How a Welsh lawyer invented the hydrogen fuel cell – in 1842

A hydrogen-powered bus. Image: Getty.

Let us start, in the spirit of steampunk, by imagining a new and different past. One that is just a little different to that which we currently have.

So welcome to the year 1867. The Victorian age is at its zenith and a new, powerful and monied middle class is looking for things to do with their cash. Towns and cities seem to be growing bigger with each passing day, and horizons are transformed as new buildings appear everywhere.

One aspect of the urban landscape never changes though. Everywhere you look you will see one of the huge gasometers that have been a constant feature of the cityscape for almost 20 years now. They are filled with the hydrogen gas essential to run the fuel cells – or gas batteries, as the Victorians call them – that are so vital for the economy and for powering everyday life.

In both this imagined and the real past, the gas battery was invented in 1842 by a young Welshman from the then town of Swansea, William Robert Grove. It was a revolutionary device because rather than using expensive chemicals to produce electricity like ordinary batteries, it used common gases – oxygen and hydrogen – instead.

However in this timeline, unlike our own, within 20 years the Welsh man of science’s amazing invention had ushered in a new industrial and cultural revolution.

Towering gasometers. Image: Franz Kapaun/Wikimedia

Our imagined scene is the British Empire’s new electrical age. The horseless carriages that run along roads and railways are all powered by electricity from banks of gas batteries. So is the machinery in the factories and cotton mills that produce the cheap goods which are the source of Britain’s growing wealth. The demand for coal to produce the hydrogen needed to run gas batteries has transformed places such as Grove’s own south Wales, where coalfields are expanded to meet the insatiable need for more power.

Middle-class homes are connected to those gasometers through networks of pipes supplying the hydrogen needed as fuel to run all kinds of handy electrical devices. Machines for washing clothes – and dishes – have trebled the workload of domestic servants by transforming their employers’ expectations concerning daily hygiene. There are machines for cleaning floors and furniture. Electric ovens are fast replacing the traditional kitchen range in the more fashionable houses. Gas batteries also run the magic lanterns that provide entertainment for middle-class families every evening after dinner.

Of course, none of this actually happened. The true history of energy, and the culture that depends on that energy, over the past 150 years or so has been rather different. It was coal and oil, rather than hydrogen, that powered the 19th and 20th-century economies.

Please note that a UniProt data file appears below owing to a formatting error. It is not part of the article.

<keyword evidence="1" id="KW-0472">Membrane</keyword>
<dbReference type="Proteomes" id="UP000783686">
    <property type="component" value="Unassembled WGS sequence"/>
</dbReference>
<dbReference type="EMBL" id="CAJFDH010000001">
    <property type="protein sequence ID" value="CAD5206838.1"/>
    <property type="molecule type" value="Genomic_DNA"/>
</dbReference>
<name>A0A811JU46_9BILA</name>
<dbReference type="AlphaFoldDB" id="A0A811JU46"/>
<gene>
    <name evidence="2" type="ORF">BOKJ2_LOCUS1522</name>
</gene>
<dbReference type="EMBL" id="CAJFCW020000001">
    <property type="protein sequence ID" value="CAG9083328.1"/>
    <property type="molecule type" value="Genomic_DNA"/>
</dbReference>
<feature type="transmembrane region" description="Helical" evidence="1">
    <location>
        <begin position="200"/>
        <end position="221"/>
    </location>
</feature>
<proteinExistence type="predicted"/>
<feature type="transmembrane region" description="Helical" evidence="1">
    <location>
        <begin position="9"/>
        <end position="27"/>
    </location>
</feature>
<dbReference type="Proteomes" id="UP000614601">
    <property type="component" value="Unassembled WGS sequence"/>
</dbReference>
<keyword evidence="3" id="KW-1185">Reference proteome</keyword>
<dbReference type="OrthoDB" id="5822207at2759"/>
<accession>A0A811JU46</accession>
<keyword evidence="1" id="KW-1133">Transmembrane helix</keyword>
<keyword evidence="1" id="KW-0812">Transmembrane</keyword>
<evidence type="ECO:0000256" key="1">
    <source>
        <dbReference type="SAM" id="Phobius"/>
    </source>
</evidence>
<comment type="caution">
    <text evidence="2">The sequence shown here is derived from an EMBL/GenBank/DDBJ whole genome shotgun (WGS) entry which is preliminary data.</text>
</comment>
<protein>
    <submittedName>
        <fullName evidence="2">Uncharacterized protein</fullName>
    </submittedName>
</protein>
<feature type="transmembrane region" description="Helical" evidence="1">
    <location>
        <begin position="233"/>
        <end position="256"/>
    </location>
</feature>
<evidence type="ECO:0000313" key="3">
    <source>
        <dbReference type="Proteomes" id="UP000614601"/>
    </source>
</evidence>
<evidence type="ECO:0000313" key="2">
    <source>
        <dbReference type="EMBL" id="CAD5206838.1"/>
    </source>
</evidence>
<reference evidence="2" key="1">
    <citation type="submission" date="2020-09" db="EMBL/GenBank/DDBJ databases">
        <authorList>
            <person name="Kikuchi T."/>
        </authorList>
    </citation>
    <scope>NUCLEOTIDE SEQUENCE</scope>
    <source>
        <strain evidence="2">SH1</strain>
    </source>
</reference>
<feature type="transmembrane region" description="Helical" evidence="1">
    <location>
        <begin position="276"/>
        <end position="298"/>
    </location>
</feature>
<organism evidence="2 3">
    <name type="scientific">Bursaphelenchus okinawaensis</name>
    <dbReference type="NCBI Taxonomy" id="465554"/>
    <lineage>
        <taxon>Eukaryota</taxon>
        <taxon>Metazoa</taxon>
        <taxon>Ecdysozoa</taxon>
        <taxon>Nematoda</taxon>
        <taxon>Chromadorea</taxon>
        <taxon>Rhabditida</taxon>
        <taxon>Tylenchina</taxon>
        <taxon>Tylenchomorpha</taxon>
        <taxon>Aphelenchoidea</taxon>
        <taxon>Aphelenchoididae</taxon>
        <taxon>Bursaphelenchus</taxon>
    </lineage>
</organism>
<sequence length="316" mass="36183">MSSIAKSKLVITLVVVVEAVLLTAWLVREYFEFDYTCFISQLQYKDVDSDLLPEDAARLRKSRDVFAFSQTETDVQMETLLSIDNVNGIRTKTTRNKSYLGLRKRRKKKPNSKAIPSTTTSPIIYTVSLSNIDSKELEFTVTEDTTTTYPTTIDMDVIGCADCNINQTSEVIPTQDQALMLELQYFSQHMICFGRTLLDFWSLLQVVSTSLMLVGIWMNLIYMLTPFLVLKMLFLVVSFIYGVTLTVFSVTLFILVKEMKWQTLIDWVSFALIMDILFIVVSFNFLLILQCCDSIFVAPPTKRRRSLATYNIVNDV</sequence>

A curious voltaic pile

The gas battery’s real history begins in October 1842, when Grove, newly appointed professor of experimental philosophy at the London Institution, penned a brief note to chemist and physicist Michael Faraday at the Royal Institution.

“I have just completed a curious voltaic pile which I think you would like to see,” he wrote. The instrument was “composed of alternate tubs of oxygen and hydrogen through each of which passes platina foil so as to dip into separate vessels of water acidulated with sulphuric acid.”

The effect, as Grove described it to Faraday, was startling: “With 60 of these alternations I get an unpleasant shock and decompose not only iodide of potassium but water so plainly that a continuous stream of thin bubbles ascends from each electrode”. Grove had invented a battery which turned hydrogen and oxygen into electricity and water.

The technology described in Grove’s letter to Faraday. Image: Wikimedia/EERE.

In 1842 Grove was busily making a name for himself in metropolitan scientific circles. He had been born in 1811 into a leading family in the commercial and public life of Swansea, and grew up in a world where the importance and utility of science was commonly understood. The Groves’ neighbours included prominent industrialists including pottery manufacturer and botanist Lewis Weston Dillwyn and John Henry Vivian – an industrialist and politician – who were also fellows at the Royal Society.

Grove studied at Brasenose College Oxford before going to London to prepare for a career in the law. While there he became a member of the Royal Institution and it is clear that from around this time he started to become an active electrical experimenter.

Economical batteries

This is when some of Grove’s earliest forays into scientific work began to appear. In 1838 he gave a lecture to the society describing a new battery he had invented: “an economical battery of Mr Grove’s invention, made of alternate plates of iron and thin wood, such as that used by hatters”.

This emphasis on economy was a theme that would recur in his work on the powerful nitric acid battery that he developed a year later – and which led to his aforementioned appointment as professor, and fellowship of the Royal Society – as well as in his work on the gas battery.

Grove described in a letter to Philosophical magazine how the battery “with proper arrangements liberates six cubic inches of mixed gases per minute, heats to a bright red seven inches of platinum wire 1/40th of an inch in diameter, burns with beautiful scintillations needles of a similar diameter, and affects proportionally the magnet”. This is typical of the way battery power was demonstrated. Scientists would show how it could break down water into its constituent gases, make wires glow, or work an electromagnet.